Residents in the Concho Valley area off of Highway 61 noticed hundreds of prarie dogs had died in a short span of time.  Prarie dogs are considered sentinel animals to the fact that plague is in the area. Officials with Arizona Game and Fish were notified by an alert resident and further contact was made with health officials from Apache and Coconino counties, the state health department, as well as experts at Northern Arizona University.

Prayer Changes Your Brain in 4 Astonishing Ways . . .

Science Finally Proves It:

Report: Al-Qaida, Gitmo Alum Involved in Deadly Embassy Attack

The deadly attack on the U.S. Consulate in Libya that killed four Americans was directly tied to al-Qaida and involved a former detainee at the Guantanamo Bay prison, intelligence sources told Fox News.

Report: Iran ships arms, personnel to Syria via Iraqi airspace

Iran has been using civilian aircraft to fly military personnel and large quantities of weapons across Iraqi airspace to Syria to aid President Bashar al-Assad in his attempt to crush an 18-month uprising against his government, according to a Western intelligence report seen by Reuters.

Report of Solar-Geophysical Activity

No Earth-directed CMEs were observed.Solar activity is expected to be at low levels with a slight chance for M-class activity for the next
three days (21 - 23 September).  The geomagnetic field was at predominately quiet to unsettled levels...

Richest Americans' net worth jumps to $1.7 trillion: Forbes

The average net worth of the 400 wealthiest Americans rose to a record $4.2 billion, up more than 10 percent from a year ago, while the lowest net worth came in at $1.1 billion versus $1.05 billion last year, the magazine said. Seven in ten of the list's members made their fortunes from scratch.

Romney blames Obama Administration for coal job cuts

"President Obama's war on coal has claimed its latest victims with the news that 1,200 workers in states like Virginia, West Virginia, and Pennsylvania will lose their jobs," Romney said in a statement. "The Obama Administration's economic and regulatory policies are destroying jobs across the country and coal communities have been among the hardest hit. For the sake of so many hardworking Americans and the families that depend on them, this must change."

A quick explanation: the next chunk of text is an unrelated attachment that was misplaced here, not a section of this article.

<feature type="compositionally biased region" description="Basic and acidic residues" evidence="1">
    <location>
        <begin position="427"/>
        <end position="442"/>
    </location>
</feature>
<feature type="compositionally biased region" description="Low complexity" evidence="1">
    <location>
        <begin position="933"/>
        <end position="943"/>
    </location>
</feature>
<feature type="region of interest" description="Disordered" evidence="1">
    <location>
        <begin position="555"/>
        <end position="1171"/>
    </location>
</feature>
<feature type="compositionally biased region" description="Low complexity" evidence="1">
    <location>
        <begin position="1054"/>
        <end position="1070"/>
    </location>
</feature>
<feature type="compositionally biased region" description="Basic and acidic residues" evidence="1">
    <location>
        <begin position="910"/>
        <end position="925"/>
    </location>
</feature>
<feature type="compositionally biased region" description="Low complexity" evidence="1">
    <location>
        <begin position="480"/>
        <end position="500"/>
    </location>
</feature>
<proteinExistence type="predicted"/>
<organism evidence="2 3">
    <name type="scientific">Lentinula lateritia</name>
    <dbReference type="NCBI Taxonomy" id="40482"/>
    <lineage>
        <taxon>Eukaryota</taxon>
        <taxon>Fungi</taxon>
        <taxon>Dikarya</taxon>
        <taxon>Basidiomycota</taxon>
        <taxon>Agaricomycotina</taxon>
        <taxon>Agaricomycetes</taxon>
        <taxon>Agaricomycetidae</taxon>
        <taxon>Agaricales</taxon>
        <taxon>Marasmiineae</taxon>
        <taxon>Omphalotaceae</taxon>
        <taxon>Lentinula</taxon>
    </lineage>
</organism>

Rossi Gives Third-Party Test Results from Hot Cat

Last night, Andrea Rossi read and explained the third party tests that were done in July on his hot cat technology. The results evince outputs that approach nuclear in their power density and peak output levels.

S.C. groups: 'Green is good for business'

Ten years ago, a business owner who wanted to go green might have been labeled a tree hugger -- or worse -- in the Palmetto State.

But those days are gone as global warming awareness rises, state and national environmental regulations increase and the opportunity for profit rises.

Seabrook Station reactor shut down since Friday after water valve jams

The nuclear reactor at Seabrook Station has been powered down since Friday evening, when a water intake valve was jammed closed by a computer glitch, according to an announcement by the Nuclear Regulatory Commission.